Filling up with natural gas: Vehicles running on clean fuel should not run in the shade of electric

By Matthew Godlewski, The Washington Times.

During last year’s presidential campaign, Donald Trump showed his commitment to America’s energy future and a belief in its innovative spirit.

Appointing Scott Pruitt and Rick Perry to top energy-related posts in his Cabinet underscores his commitment to meeting that pledge, because these experts already know that clean-burning natural gas is a true transportation innovation. The natural gas vehicle industry is bullish on these choices, and strongly encourages the Senate to confirm them soon.

Mr. Pruitt, as attorney general of Oklahoma, saw firsthand how quickly natural gas became so popular that it outpaced other forms of energy. He’ll be a great administrator for the U.S. Environmental Protection Agency (EPA).

Under Gov. Perry’s leadership, Texas drove development of the wind, solar and natural gas industries. He signed legislation creating the “Texas Triangle,” which established a natural gas vehicle clean transportation corridor between the major population centers in the state. Air quality has improved and today this corridor is the backbone of a strong natural gas vehicle industry. Mr. Perry knows how to streamline decision-making and is an excellent choice as energy secretary.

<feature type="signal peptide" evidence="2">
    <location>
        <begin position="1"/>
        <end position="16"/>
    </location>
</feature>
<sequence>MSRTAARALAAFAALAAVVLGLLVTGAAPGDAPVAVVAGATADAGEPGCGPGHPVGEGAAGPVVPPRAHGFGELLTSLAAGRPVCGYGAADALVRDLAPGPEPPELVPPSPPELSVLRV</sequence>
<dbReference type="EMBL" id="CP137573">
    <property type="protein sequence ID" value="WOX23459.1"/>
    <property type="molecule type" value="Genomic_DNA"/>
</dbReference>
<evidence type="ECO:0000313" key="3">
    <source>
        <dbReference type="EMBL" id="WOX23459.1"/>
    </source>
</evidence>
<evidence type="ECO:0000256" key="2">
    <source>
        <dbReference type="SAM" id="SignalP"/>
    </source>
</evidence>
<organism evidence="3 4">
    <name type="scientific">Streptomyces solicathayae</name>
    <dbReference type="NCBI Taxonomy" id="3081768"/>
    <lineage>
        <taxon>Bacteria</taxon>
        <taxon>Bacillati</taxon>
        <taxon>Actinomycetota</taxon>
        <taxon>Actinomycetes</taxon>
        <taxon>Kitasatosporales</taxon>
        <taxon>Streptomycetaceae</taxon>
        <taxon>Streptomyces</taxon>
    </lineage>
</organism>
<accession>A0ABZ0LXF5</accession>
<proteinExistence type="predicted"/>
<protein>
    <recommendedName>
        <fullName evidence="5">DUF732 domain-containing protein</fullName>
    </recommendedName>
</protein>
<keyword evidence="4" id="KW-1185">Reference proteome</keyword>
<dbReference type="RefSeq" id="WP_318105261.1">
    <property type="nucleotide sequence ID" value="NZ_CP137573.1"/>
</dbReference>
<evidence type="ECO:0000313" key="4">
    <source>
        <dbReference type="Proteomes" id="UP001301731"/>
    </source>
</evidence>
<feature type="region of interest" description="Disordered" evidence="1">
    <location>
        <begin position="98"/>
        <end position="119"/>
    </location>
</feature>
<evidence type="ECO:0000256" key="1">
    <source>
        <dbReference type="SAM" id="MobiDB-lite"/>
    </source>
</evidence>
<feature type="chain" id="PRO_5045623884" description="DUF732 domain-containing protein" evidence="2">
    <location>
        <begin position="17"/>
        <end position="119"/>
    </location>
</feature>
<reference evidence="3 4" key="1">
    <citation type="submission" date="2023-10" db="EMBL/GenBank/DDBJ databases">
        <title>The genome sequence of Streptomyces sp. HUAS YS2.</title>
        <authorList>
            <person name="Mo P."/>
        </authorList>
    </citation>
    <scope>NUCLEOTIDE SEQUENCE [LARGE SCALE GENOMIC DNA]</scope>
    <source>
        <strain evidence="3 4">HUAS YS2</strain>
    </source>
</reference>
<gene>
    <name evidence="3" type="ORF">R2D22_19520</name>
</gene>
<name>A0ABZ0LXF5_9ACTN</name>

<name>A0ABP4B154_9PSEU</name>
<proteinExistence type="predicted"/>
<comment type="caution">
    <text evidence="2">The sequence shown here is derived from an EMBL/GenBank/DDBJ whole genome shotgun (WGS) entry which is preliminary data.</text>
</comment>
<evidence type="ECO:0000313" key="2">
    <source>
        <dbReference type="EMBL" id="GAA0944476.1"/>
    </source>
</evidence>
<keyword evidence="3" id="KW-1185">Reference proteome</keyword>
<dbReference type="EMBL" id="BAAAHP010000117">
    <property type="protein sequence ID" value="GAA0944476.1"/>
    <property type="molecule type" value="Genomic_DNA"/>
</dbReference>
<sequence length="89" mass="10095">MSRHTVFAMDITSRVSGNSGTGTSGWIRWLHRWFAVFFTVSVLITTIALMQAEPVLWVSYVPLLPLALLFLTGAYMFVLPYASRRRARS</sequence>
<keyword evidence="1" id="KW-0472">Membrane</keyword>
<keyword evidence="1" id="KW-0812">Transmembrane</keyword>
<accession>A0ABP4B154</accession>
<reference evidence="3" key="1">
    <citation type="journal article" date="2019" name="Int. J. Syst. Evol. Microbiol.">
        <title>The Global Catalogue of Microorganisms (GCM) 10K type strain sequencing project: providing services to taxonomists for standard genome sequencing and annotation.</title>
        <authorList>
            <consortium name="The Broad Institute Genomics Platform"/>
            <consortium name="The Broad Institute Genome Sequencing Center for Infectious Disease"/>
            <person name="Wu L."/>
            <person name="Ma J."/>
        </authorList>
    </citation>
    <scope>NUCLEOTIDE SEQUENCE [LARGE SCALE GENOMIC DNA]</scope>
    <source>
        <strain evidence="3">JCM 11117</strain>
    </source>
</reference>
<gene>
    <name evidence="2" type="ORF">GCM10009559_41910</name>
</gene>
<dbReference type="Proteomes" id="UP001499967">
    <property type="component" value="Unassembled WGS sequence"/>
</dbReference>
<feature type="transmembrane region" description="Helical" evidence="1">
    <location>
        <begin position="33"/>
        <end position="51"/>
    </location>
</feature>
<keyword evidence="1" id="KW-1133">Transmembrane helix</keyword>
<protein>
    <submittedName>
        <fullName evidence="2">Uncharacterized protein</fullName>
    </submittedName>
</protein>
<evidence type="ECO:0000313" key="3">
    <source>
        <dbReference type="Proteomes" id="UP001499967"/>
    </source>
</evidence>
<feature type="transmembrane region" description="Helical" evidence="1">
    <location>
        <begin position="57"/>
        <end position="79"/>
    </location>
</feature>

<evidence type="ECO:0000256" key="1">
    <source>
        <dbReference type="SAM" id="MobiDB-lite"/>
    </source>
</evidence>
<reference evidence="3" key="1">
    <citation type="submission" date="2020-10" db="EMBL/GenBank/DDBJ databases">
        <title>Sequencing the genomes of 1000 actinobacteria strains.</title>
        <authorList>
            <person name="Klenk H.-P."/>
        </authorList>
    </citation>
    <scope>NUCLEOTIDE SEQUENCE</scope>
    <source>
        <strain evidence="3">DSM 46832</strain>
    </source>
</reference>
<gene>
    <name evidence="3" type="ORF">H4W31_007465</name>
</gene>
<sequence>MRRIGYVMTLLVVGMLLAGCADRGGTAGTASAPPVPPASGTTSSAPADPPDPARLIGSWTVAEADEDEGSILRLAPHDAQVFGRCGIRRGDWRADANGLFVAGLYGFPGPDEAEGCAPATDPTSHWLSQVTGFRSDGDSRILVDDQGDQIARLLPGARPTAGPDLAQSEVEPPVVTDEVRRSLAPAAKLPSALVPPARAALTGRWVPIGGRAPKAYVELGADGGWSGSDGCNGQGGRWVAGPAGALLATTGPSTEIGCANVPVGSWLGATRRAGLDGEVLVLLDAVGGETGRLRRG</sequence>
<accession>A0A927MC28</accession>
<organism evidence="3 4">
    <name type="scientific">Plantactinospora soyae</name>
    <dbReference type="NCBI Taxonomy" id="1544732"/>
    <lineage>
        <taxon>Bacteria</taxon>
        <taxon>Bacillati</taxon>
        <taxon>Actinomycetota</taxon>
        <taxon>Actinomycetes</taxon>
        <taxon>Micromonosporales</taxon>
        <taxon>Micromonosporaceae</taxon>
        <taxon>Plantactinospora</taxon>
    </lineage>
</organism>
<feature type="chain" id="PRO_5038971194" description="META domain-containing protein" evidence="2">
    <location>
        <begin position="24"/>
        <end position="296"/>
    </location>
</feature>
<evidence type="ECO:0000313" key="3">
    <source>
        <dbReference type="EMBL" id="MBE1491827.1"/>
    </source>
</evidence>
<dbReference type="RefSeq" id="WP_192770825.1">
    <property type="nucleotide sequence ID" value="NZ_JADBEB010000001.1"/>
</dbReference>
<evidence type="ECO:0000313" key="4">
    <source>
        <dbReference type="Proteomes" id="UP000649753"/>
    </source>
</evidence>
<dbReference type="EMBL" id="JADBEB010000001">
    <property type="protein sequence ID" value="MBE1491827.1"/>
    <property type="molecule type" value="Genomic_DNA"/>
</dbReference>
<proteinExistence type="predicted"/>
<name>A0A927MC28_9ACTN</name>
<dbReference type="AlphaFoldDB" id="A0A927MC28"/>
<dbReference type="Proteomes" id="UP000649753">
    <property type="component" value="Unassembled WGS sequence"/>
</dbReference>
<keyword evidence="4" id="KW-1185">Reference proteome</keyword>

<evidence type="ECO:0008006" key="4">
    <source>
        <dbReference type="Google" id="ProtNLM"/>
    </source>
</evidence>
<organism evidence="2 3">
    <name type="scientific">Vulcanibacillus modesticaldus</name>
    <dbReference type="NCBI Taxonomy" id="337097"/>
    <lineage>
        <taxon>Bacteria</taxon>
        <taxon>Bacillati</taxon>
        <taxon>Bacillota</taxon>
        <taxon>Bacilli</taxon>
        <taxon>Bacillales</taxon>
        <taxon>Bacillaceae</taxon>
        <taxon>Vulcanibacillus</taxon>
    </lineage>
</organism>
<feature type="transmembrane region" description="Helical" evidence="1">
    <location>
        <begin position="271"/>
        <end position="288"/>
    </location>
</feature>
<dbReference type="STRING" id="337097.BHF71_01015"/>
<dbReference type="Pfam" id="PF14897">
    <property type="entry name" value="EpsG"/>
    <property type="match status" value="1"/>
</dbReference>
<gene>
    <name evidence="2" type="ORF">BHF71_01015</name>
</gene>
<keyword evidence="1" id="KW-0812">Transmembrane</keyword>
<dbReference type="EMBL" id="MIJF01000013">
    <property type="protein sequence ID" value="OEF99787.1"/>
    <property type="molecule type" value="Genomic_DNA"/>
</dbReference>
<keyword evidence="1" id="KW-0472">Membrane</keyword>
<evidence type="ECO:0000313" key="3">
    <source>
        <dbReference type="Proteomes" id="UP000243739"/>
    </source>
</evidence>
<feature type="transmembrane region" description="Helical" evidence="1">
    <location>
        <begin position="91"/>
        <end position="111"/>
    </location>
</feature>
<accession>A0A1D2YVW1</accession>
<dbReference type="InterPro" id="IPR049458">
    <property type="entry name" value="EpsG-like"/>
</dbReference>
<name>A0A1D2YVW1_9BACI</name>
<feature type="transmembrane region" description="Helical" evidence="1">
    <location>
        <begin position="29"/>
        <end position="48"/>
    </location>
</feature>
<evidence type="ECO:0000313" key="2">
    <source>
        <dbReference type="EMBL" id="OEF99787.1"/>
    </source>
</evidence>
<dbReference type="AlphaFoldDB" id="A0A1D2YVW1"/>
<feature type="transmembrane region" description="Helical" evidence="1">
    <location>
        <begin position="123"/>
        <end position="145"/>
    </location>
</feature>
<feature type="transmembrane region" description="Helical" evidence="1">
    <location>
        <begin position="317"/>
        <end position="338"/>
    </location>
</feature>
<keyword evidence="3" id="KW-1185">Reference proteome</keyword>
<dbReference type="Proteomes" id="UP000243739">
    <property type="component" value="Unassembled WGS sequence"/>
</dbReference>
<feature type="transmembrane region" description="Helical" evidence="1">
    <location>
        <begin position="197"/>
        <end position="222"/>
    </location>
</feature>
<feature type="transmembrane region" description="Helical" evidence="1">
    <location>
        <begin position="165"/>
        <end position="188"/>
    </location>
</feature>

One can witness this same kind of forward thinking and innovation at the Cummins Engine Plant in Rocky Mount, N.C. It’s where the revolutionary Cummins Westport “Near Zero” natural gas engine is built, which reduces harmful nitrogen oxide emissions by 90 percent from the current EPA standard. No other transportation fuel delivers such performance.

And millions more Americans will benefit as cities across the United States keep turning to clean-burning natural gas for public transportation. Los Angeles County Metropolitan Transportation Authority, for example, is using heavy-duty, American-made, natural gas engines to power buses that are among the cleanest in the world.

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